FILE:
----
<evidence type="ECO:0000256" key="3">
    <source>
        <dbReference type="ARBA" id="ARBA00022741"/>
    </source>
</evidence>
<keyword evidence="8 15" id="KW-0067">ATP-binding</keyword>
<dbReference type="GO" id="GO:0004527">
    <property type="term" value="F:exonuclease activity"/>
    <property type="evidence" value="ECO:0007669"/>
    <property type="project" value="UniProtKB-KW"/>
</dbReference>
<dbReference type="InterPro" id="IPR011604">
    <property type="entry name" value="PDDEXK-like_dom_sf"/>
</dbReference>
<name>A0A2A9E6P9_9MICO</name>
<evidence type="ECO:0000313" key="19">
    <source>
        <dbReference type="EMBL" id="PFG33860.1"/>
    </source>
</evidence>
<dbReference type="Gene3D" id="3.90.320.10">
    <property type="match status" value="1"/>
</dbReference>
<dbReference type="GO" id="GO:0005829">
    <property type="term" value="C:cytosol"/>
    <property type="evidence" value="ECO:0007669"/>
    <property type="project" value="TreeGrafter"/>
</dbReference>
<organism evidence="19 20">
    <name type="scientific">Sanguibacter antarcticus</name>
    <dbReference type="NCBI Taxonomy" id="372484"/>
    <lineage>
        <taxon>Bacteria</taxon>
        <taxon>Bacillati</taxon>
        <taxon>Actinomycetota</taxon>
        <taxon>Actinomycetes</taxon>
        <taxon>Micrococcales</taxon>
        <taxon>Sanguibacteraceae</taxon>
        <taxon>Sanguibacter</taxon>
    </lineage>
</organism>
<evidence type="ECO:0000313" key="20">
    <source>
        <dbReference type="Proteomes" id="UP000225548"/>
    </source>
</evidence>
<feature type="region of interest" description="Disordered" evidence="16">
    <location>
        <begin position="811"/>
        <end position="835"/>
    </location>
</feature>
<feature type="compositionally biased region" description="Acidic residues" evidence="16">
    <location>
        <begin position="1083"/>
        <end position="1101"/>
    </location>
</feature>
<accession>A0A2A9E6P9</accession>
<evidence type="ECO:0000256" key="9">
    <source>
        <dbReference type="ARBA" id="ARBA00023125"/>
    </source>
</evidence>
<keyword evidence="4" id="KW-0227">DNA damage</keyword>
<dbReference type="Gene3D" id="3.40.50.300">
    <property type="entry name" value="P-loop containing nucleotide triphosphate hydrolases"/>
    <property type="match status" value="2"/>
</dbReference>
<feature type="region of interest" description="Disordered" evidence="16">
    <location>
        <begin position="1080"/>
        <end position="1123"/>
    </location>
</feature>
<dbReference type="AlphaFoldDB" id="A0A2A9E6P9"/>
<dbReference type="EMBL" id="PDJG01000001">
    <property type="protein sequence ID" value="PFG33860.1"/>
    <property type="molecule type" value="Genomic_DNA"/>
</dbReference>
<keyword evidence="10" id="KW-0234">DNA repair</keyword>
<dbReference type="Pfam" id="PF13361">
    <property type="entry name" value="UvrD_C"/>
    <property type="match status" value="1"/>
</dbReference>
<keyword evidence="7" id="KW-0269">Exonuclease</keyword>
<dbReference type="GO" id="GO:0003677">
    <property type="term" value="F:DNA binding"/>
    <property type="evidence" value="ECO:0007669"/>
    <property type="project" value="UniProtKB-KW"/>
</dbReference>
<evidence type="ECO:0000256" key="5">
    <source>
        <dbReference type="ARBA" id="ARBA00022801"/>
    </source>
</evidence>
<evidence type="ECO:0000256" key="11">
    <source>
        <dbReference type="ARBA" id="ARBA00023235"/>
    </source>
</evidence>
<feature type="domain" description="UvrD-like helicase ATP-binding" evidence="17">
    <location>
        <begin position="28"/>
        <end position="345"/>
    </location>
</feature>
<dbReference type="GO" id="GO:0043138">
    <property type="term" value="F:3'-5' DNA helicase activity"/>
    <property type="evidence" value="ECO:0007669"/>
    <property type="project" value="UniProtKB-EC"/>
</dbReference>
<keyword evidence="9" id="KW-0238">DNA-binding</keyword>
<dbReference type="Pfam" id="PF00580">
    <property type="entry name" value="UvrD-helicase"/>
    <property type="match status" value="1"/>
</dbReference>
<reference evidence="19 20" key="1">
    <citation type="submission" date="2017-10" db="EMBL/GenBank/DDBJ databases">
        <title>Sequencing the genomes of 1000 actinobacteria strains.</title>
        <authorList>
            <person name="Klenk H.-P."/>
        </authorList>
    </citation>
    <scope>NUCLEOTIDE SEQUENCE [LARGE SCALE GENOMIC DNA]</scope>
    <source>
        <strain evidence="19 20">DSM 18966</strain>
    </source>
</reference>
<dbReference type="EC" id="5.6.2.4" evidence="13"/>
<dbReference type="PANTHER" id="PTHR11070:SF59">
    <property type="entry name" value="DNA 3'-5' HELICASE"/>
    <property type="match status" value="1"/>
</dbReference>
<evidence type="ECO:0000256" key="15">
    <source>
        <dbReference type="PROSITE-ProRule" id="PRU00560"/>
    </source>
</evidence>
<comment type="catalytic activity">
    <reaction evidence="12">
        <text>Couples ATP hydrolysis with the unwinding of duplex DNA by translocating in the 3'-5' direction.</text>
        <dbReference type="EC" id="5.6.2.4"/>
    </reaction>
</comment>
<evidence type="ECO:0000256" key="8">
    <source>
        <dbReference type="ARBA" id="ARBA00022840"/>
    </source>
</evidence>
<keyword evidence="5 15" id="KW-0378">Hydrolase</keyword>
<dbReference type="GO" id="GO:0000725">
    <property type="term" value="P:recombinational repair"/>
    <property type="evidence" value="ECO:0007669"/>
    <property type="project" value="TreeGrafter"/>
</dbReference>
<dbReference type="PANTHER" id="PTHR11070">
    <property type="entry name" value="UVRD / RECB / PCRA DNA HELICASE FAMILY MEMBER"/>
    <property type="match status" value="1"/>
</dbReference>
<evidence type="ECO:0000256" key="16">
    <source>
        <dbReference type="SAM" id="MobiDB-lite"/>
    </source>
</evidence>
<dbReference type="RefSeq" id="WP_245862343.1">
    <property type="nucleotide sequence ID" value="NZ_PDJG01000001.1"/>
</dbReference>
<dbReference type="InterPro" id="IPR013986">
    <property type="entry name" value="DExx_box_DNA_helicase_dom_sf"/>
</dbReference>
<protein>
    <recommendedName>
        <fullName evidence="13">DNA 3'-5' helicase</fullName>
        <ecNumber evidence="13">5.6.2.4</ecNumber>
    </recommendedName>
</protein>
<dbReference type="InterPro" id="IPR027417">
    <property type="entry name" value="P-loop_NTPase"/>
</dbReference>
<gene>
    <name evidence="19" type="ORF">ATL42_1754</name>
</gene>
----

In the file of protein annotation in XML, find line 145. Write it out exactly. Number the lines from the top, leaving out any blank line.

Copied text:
</comment>